February 18, 2002
Oldest fish gets new research
300 million years old: Ancient coelacanth 'makes us question all the science
that has gone before'
JOHANNESBURG - A team of international scientists will soon converge in
South Africa to mount a massive deep-sea study of "the living fossil"-- a
monstrous four-finned fish that has apparently avoided the pressures of
evolution for more than 300 million years.
Imagine a prehistoric beast of human-sized proportion that fertilizes eggs
the size of tennis balls, has bony scales, a prickly spine and four fins
that look like legs. Scientists believe the coelacanth (pronounced
seal-uh-cant) has looked just like that ever since dinosaurs roamed the
Earth, refusing to adapt or die.
"This is the world's slowest-evolving fish. How can a creature exist for
that long without changing?" asks biologist Tony Ribbink of the South
African Institute of Aquatic Bio-Diversity, which will lead the study.
"It makes us question all the science that has gone before. This animal
should be extinct. I want to know if the enigma can be explained."
Researchers from Germany, Singapore, the United States and at least five
African countries will be using a submersible vessel in a joint effort to
unlock the secret of the coelacanth.
This swimming beast has been the subject of scientific fascination since
1938, when a South African fishing trawler accidentally snagged one in its
net and handed it to a local museum for inspection.
It was like discovering a living dinosaur. Until then, scientists thought
the fish had been extinct for 70 million years and it was hailed in
newspaper headlines around the world as the greatest zoological find of the
Scientists offered financial rewards to anyone who found another such
creature. Divers died trying, fisherman trolled the seas and researchers
embarked on costly expeditions up the African coast.
But it was another 14 years before the next coelacanth was discovered, in
the Indian Ocean, off the Comoros islands.
Though the species has since been located in the waters off four other
countries -- Mozambique, Madagascar, Kenya and Indonesia -- it has proven
difficult to study because coelacanths usually skulk in underwater caves up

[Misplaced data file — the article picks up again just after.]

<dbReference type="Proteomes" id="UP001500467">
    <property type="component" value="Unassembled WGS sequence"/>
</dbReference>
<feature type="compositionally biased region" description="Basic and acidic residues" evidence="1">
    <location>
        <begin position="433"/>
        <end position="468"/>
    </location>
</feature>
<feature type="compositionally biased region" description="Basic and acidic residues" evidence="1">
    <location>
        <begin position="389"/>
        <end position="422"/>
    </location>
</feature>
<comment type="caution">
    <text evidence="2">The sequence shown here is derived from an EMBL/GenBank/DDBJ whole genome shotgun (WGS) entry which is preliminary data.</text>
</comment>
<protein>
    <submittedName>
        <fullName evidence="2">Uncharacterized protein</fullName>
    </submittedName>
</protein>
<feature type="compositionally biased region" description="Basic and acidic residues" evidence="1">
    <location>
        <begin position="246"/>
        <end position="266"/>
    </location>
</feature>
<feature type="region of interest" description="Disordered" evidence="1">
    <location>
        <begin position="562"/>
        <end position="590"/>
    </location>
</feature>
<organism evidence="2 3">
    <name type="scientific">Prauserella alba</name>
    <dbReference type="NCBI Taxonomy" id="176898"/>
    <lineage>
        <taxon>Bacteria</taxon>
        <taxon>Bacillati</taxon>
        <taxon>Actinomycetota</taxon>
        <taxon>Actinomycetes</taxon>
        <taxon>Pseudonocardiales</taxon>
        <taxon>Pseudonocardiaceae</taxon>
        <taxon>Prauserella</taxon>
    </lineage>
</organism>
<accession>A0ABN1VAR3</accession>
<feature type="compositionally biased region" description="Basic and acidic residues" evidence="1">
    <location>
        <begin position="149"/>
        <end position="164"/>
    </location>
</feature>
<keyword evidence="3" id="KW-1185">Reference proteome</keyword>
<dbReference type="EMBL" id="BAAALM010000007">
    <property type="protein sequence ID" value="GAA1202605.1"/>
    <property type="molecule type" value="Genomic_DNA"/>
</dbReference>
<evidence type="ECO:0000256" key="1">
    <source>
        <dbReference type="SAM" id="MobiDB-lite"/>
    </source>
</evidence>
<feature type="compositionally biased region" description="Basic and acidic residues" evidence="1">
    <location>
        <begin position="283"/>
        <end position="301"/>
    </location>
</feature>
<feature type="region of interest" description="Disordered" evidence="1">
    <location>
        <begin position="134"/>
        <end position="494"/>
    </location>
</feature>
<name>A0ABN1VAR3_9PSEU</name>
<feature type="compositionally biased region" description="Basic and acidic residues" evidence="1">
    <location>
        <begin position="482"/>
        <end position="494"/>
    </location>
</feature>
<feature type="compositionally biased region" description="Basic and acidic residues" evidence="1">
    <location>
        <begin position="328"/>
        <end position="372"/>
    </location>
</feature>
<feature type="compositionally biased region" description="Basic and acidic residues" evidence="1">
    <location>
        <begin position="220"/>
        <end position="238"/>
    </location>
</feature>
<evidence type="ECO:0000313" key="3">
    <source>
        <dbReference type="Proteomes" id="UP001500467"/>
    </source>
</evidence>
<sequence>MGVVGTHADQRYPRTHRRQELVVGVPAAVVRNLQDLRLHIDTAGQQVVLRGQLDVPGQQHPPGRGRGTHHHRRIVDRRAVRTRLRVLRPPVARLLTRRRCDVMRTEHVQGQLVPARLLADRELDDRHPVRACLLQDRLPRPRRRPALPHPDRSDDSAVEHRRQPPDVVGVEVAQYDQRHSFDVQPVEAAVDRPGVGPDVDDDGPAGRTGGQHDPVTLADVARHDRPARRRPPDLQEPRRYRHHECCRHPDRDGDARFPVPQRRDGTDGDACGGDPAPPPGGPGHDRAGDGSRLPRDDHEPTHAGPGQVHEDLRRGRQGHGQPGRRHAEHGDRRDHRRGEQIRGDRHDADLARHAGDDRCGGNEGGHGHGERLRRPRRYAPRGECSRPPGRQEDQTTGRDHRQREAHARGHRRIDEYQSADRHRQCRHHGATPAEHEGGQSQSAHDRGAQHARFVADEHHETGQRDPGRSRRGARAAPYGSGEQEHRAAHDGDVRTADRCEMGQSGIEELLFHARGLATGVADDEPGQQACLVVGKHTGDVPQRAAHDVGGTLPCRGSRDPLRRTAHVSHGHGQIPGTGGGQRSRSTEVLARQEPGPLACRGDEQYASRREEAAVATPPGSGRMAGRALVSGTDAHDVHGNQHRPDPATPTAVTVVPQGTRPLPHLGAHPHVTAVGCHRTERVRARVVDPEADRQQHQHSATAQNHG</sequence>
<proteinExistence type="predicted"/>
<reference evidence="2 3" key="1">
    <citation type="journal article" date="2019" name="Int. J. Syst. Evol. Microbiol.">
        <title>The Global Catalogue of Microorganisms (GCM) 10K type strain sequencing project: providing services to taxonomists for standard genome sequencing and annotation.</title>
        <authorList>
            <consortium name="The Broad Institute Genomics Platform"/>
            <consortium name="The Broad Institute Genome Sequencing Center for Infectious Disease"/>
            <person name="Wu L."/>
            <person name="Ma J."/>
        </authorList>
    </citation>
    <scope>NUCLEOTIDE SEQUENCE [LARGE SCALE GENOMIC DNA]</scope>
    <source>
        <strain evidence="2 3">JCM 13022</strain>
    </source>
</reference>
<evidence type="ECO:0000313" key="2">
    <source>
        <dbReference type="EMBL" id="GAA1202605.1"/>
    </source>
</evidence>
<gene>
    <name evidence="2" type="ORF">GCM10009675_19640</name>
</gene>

to 600 metres below the ocean's surface.
The fish is sensitive to temperature changes and can not be brought to the
Researchers received new hope, however, in October, 2000, when a 31-year-old
lawyer spotted something strange while on a recreational dive at the St.
Lucia marine reserve on South Africa's east coast.
"I saw this eye reflecting towards me and that made me curious," Pieter
Venter said in an interview yesterday. "I approached ... and underneath a
rock overhang, I saw this fish about two metres long. It was so weird, like
from another world."
After a few stunned moments, Mr. Venter realized it was a coelacanth. He and
two friends were 104 metres below the surface -- an extraordinary depth for
divers, but the shallowest at which the fish has ever been sighted.
Mr. Venter and his diving buddies were thrilled, but none of them had a
camera. "It was like seeing a UFO without being able to take a photograph,"
The group returned with a team of six others the following month, descended
to 115 metres and, with just three minutes remaining before they would have
to ascend, they spotted three more coelacanths. This time, the divers
captured the living fossil on film.
But the great find came at a terrible price.
One diver passed out and another, Dennis Harding, tried to rescue the sick
man by carrying him back up to the surface. He ascended too quickly, and
34-year-old Mr. Harding died of a cerebral embolism on board the dive boat.
Despite the tragedy, the coelacanth discovery was huge news in South Africa.
The government immediately put the area off limits to other divers while
excited researchers spent the next year trying to raise money and necessary
permissions for a study.
Several plans fell apart before the Ministry of Science and Technology
announced last week it would provide about $2-million for an international
research project led by Mr. Ribbink. The German government is supplying a
two-person submersible vessel, and other countries are lining up to get
An initial research ship is going out "any day now" to map more than a dozen
canyons on the ocean floor. Once that is done, scientists will plot a path
for the submersible vessel and use it to establish just how many coelacanths
are living in South African waters. They hope to study the fish in its
natural environment, examine its DNA and, eventually, use it to attract
"The educational aspect is very important," says Mr. Ribbink. "We can use
this fish as an icon of bio-diversity and encourage kids to get interested
"If we find a lot of them down there, that opens up the potential for
tourist submersibles. It would be like an underwater Land Rover."
cschuler at iafrica.comhttp://www.nationalpost.com/